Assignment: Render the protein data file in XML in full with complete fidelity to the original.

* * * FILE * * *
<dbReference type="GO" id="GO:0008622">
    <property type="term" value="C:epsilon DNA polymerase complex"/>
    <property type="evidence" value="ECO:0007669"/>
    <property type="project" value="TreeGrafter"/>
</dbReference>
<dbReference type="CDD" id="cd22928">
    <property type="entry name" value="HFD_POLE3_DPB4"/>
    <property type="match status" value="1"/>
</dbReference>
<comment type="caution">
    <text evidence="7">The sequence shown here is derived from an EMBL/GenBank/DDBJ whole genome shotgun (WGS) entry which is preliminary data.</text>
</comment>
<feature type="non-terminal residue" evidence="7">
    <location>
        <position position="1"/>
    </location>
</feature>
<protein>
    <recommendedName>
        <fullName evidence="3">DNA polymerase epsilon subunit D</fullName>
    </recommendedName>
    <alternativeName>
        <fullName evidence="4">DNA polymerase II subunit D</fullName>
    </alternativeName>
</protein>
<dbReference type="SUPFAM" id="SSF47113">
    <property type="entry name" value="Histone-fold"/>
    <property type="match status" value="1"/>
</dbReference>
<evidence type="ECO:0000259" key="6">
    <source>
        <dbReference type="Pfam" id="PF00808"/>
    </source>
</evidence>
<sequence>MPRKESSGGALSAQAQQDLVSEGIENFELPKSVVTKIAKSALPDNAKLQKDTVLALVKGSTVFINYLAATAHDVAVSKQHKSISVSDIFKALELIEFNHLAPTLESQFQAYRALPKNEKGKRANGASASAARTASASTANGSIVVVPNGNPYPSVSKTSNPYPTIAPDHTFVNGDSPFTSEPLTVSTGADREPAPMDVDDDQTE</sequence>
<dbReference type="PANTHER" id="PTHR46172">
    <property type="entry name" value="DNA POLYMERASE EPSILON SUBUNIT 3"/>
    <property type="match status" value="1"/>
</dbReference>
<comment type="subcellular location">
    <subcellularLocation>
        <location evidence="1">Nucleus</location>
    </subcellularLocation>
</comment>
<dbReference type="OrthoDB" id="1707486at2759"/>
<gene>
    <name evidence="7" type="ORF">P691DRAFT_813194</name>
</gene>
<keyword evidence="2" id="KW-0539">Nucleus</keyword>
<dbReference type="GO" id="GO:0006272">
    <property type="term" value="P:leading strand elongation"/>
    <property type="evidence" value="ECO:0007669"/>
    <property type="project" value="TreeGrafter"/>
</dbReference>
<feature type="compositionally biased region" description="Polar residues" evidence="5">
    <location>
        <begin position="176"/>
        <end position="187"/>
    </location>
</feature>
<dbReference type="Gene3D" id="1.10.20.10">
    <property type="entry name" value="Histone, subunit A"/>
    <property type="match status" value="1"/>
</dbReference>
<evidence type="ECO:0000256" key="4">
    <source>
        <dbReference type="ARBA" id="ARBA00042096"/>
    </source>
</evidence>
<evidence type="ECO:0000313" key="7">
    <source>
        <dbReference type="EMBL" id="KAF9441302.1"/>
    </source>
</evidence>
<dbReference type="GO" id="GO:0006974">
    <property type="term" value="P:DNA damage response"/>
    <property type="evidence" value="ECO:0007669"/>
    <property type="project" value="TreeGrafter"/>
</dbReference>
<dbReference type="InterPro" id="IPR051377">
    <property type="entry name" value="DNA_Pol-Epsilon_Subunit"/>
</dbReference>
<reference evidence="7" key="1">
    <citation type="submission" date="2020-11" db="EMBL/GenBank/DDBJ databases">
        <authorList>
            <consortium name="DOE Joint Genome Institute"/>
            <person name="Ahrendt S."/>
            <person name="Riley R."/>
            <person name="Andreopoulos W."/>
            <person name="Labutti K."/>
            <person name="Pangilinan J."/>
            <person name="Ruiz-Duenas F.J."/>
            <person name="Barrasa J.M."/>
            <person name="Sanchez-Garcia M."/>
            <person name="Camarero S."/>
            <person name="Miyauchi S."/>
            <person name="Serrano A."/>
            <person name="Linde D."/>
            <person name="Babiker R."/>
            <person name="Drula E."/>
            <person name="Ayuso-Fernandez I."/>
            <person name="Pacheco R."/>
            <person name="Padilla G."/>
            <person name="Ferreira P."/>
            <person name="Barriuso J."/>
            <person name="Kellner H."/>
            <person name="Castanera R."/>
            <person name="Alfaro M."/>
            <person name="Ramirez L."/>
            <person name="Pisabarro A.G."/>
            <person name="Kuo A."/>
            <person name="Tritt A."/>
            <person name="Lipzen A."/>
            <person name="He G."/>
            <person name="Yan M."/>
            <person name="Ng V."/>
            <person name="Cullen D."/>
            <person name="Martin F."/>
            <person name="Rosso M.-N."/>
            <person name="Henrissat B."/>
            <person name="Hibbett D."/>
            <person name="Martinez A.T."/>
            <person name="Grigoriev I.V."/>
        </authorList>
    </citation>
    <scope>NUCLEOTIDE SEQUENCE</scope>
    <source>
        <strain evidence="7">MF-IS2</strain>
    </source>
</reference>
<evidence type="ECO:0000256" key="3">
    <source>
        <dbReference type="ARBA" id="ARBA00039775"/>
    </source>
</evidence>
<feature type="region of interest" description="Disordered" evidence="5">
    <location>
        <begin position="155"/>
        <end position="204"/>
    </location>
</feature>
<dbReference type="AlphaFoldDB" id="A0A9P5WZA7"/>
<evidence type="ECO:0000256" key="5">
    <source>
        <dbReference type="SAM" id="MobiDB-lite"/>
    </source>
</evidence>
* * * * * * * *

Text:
<dbReference type="GO" id="GO:0008622">
    <property type="term" value="C:epsilon DNA polymerase complex"/>
    <property type="evidence" value="ECO:0007669"/>
    <property type="project" value="TreeGrafter"/>
</dbReference>
<dbReference type="CDD" id="cd22928">
    <property type="entry name" value="HFD_POLE3_DPB4"/>
    <property type="match status" value="1"/>
</dbReference>
<comment type="caution">
    <text evidence="7">The sequence shown here is derived from an EMBL/GenBank/DDBJ whole genome shotgun (WGS) entry which is preliminary data.</text>
</comment>
<feature type="non-terminal residue" evidence="7">
    <location>
        <position position="1"/>
    </location>
</feature>
<protein>
    <recommendedName>
        <fullName evidence="3">DNA polymerase epsilon subunit D</fullName>
    </recommendedName>
    <alternativeName>
        <fullName evidence="4">DNA polymerase II subunit D</fullName>
    </alternativeName>
</protein>
<dbReference type="SUPFAM" id="SSF47113">
    <property type="entry name" value="Histone-fold"/>
    <property type="match status" value="1"/>
</dbReference>
<evidence type="ECO:0000259" key="6">
    <source>
        <dbReference type="Pfam" id="PF00808"/>
    </source>
</evidence>
<sequence>MPRKESSGGALSAQAQQDLVSEGIENFELPKSVVTKIAKSALPDNAKLQKDTVLALVKGSTVFINYLAATAHDVAVSKQHKSISVSDIFKALELIEFNHLAPTLESQFQAYRALPKNEKGKRANGASASAARTASASTANGSIVVVPNGNPYPSVSKTSNPYPTIAPDHTFVNGDSPFTSEPLTVSTGADREPAPMDVDDDQTE</sequence>
<dbReference type="PANTHER" id="PTHR46172">
    <property type="entry name" value="DNA POLYMERASE EPSILON SUBUNIT 3"/>
    <property type="match status" value="1"/>
</dbReference>
<comment type="subcellular location">
    <subcellularLocation>
        <location evidence="1">Nucleus</location>
    </subcellularLocation>
</comment>
<dbReference type="OrthoDB" id="1707486at2759"/>
<gene>
    <name evidence="7" type="ORF">P691DRAFT_813194</name>
</gene>
<keyword evidence="2" id="KW-0539">Nucleus</keyword>
<dbReference type="GO" id="GO:0006272">
    <property type="term" value="P:leading strand elongation"/>
    <property type="evidence" value="ECO:0007669"/>
    <property type="project" value="TreeGrafter"/>
</dbReference>
<feature type="compositionally biased region" description="Polar residues" evidence="5">
    <location>
        <begin position="176"/>
        <end position="187"/>
    </location>
</feature>
<dbReference type="Gene3D" id="1.10.20.10">
    <property type="entry name" value="Histone, subunit A"/>
    <property type="match status" value="1"/>
</dbReference>
<evidence type="ECO:0000256" key="4">
    <source>
        <dbReference type="ARBA" id="ARBA00042096"/>
    </source>
</evidence>
<evidence type="ECO:0000313" key="7">
    <source>
        <dbReference type="EMBL" id="KAF9441302.1"/>
    </source>
</evidence>
<dbReference type="GO" id="GO:0006974">
    <property type="term" value="P:DNA damage response"/>
    <property type="evidence" value="ECO:0007669"/>
    <property type="project" value="TreeGrafter"/>
</dbReference>
<dbReference type="InterPro" id="IPR051377">
    <property type="entry name" value="DNA_Pol-Epsilon_Subunit"/>
</dbReference>
<reference evidence="7" key="1">
    <citation type="submission" date="2020-11" db="EMBL/GenBank/DDBJ databases">
        <authorList>
            <consortium name="DOE Joint Genome Institute"/>
            <person name="Ahrendt S."/>
            <person name="Riley R."/>
            <person name="Andreopoulos W."/>
            <person name="Labutti K."/>
            <person name="Pangilinan J."/>
            <person name="Ruiz-Duenas F.J."/>
            <person name="Barrasa J.M."/>
            <person name="Sanchez-Garcia M."/>
            <person name="Camarero S."/>
            <person name="Miyauchi S."/>
            <person name="Serrano A."/>
            <person name="Linde D."/>
            <person name="Babiker R."/>
            <person name="Drula E."/>
            <person name="Ayuso-Fernandez I."/>
            <person name="Pacheco R."/>
            <person name="Padilla G."/>
            <person name="Ferreira P."/>
            <person name="Barriuso J."/>
            <person name="Kellner H."/>
            <person name="Castanera R."/>
            <person name="Alfaro M."/>
            <person name="Ramirez L."/>
            <person name="Pisabarro A.G."/>
            <person name="Kuo A."/>
            <person name="Tritt A."/>
            <person name="Lipzen A."/>
            <person name="He G."/>
            <person name="Yan M."/>
            <person name="Ng V."/>
            <person name="Cullen D."/>
            <person name="Martin F."/>
            <person name="Rosso M.-N."/>
            <person name="Henrissat B."/>
            <person name="Hibbett D."/>
            <person name="Martinez A.T."/>
            <person name="Grigoriev I.V."/>
        </authorList>
    </citation>
    <scope>NUCLEOTIDE SEQUENCE</scope>
    <source>
        <strain evidence="7">MF-IS2</strain>
    </source>
</reference>
<evidence type="ECO:0000256" key="3">
    <source>
        <dbReference type="ARBA" id="ARBA00039775"/>
    </source>
</evidence>
<feature type="region of interest" description="Disordered" evidence="5">
    <location>
        <begin position="155"/>
        <end position="204"/>
    </location>
</feature>
<dbReference type="AlphaFoldDB" id="A0A9P5WZA7"/>
<evidence type="ECO:0000256" key="5">
    <source>
        <dbReference type="SAM" id="MobiDB-lite"/>
    </source>
</evidence>